Archaeopteryx

Is this animal a dinosaur or a bird? Maybe it’s both!

A pigeon-size creature perches in a tree in what’s now Germany. Spotting a small reptile on the ground, it launches itself off the branch and glides down, snagging the prey with its claws. Called Archaeopteryx (ARK-ee-OP-tur-ikhs), this animal will puzzle scientists about 150 million years later: They weren’t sure if it was a dinosaur or a bird.

Early bird

Archaeopteryx had teeth and a long bony tail, just like other dinos in the theropod family, including Tyrannosaurus rex and Allosaurus. But it had characteristics of modern birds, too, like feathers and a wishbone, or furcula, which aids modern birds’ flight. It also had wings—but with claws on them.

Plus, Archaeopteryx could fly—maybe. Scientists are still debating if Archaeopteryx could lift off from the ground and flap its wings to truly fly, or if it instead used its claws to climb trees before gliding from branch to branch or to the ground.

And about those feathers: Scientists have found evidence that other dinosaurs like Velociraptor had feathers designed to help keep them warm. But Archaeopteryx’s feathers are built for flight. They’re flat with a quill down the center, just like modern birds.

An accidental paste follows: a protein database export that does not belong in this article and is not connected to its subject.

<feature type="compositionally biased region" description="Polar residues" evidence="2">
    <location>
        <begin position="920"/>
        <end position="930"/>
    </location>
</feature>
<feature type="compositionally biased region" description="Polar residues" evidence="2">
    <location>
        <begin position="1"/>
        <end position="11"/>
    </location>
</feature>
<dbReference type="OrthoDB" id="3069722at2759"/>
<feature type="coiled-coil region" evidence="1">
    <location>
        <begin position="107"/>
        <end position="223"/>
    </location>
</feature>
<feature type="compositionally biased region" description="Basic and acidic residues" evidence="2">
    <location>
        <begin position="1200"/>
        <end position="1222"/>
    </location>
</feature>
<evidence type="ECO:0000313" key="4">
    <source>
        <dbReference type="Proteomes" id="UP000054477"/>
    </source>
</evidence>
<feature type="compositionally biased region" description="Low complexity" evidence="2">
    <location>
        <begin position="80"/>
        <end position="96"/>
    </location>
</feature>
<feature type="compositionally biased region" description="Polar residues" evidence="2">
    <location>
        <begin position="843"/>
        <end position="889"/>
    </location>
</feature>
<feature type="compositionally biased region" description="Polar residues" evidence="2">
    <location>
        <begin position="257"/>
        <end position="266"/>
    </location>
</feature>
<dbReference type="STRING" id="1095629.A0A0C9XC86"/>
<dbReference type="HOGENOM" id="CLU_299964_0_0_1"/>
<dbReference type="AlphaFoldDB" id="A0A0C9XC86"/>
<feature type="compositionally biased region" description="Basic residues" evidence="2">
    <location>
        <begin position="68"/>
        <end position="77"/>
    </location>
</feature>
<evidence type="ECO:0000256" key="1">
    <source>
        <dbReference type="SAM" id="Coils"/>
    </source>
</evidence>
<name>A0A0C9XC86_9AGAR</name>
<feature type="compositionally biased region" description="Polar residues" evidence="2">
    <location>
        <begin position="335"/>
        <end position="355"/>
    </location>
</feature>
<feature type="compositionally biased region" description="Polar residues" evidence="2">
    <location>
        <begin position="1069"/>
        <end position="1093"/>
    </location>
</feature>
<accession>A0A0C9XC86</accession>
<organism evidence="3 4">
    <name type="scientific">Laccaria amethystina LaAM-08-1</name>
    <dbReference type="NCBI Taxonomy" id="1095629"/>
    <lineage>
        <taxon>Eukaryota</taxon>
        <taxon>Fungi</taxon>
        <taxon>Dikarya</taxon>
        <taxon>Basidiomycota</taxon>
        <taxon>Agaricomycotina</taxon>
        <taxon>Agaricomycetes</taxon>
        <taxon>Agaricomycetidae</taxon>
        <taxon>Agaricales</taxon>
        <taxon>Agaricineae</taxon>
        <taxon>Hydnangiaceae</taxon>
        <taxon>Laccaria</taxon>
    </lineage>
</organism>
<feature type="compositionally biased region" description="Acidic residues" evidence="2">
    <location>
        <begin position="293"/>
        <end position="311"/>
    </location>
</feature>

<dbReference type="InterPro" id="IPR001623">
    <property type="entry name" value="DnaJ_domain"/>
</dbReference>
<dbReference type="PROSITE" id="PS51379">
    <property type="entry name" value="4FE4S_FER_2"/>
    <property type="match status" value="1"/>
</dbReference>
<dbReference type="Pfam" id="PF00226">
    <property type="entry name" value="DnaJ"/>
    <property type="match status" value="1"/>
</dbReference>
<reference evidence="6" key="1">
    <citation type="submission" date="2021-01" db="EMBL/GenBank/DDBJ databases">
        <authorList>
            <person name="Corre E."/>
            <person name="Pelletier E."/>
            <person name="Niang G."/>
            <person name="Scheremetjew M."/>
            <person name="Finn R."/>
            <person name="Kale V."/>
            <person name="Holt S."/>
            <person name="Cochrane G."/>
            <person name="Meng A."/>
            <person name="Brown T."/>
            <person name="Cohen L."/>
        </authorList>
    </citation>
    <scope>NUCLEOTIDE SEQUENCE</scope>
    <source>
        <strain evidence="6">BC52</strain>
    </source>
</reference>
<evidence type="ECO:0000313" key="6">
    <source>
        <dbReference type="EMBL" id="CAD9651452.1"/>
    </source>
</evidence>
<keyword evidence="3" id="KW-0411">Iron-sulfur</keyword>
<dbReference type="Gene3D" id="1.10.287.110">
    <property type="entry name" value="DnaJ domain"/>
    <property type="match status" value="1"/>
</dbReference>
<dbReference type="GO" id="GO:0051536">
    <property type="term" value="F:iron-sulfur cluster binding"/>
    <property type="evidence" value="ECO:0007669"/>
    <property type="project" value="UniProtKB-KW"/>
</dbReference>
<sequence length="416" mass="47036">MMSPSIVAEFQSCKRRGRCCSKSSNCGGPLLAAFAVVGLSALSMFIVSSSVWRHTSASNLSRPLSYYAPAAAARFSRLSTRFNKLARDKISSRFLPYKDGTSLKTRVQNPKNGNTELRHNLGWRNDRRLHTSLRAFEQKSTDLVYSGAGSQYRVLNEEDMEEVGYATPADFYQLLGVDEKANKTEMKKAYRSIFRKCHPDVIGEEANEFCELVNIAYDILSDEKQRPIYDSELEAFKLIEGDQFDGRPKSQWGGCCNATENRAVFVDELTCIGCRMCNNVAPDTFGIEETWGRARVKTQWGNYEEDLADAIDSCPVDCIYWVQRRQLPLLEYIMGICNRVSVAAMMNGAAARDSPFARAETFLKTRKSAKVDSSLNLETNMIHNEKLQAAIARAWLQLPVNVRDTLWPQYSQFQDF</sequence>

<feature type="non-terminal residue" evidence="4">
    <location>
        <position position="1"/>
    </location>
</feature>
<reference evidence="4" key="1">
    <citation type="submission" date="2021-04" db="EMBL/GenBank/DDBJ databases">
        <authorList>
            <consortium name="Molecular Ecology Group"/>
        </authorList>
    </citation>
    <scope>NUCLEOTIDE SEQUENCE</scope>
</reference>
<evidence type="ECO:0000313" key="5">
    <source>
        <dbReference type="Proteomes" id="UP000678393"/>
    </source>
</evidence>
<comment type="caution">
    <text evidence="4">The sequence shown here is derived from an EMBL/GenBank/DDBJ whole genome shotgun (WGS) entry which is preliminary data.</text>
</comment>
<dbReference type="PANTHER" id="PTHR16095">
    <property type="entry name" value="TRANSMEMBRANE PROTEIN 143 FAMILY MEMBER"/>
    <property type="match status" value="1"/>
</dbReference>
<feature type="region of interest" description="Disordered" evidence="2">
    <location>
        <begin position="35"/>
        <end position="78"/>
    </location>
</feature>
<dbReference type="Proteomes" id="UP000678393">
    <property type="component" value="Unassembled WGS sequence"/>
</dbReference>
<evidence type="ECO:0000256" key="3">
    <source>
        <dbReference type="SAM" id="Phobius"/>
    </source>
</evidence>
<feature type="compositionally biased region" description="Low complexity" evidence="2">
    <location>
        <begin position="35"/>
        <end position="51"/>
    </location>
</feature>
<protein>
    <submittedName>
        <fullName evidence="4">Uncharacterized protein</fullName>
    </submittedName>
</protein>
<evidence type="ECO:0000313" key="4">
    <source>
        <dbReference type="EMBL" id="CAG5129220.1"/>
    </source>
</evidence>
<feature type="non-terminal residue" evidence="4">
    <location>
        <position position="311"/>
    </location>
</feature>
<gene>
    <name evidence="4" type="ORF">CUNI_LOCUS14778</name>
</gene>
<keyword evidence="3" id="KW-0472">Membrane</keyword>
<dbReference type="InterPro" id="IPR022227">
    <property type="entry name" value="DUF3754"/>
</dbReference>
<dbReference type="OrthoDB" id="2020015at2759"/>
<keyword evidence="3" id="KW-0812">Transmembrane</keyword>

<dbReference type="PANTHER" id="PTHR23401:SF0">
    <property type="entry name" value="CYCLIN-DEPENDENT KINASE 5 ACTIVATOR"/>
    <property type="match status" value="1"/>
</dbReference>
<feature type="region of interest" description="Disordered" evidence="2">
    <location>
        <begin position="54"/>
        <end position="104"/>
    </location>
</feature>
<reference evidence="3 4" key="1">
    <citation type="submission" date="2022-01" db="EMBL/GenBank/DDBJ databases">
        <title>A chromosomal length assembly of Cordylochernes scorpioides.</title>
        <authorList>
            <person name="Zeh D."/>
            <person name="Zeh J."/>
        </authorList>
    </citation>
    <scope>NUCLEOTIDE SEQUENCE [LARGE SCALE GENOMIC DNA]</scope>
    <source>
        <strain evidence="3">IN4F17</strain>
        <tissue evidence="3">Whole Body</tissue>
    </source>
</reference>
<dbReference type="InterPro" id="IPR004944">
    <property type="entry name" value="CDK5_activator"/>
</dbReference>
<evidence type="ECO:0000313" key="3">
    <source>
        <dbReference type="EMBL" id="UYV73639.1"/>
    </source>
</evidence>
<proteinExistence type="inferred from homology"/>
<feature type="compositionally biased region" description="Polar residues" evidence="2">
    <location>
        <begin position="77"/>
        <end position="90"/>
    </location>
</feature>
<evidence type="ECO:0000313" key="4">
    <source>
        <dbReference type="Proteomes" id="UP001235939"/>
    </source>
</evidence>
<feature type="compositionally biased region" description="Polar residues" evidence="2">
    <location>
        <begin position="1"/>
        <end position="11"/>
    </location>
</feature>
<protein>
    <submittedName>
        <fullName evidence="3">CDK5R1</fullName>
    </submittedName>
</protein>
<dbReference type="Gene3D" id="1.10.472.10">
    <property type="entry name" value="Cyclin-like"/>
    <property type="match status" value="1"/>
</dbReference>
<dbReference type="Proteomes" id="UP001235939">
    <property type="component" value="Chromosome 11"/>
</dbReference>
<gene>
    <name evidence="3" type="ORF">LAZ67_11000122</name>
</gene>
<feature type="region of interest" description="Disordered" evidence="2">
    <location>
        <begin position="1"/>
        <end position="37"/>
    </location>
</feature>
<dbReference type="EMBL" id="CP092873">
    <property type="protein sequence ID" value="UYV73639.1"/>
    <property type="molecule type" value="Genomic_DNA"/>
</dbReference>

Because this creature has features of both reptilian dinos and birds, scientists learned that modern birds are actually the living descendants of dinosaurs.

Fossil finds

Found in a limestone quarry in Germany in 1861, the first Archaeopteryx fossil astonished scientists—they believed they’d discovered the world’s first bird. They named the animal for the Greek words meaning “ancient” and “wing.” Scientists have since found about a dozen more Archaeopteryx fossils, and they’ve also discovered evidence of even older bird-like dinos.

Although Archaeopteryx isn’t the earliest bird, it’s still helping us learn. Scientists have identified the color of one of its feathers: black!

Watch Dino Road Trip

Ali and Sean travel back 66 million years to get a look at the most famous dinosaur of all time—the Tyrannosaurus Rex! Tour guide Simon reveals that the T. rex may be related to … a chicken? Find out if Simon is for real—or for the birds.

More dinos

Letter Predator
Dinosaur
Dinosaurs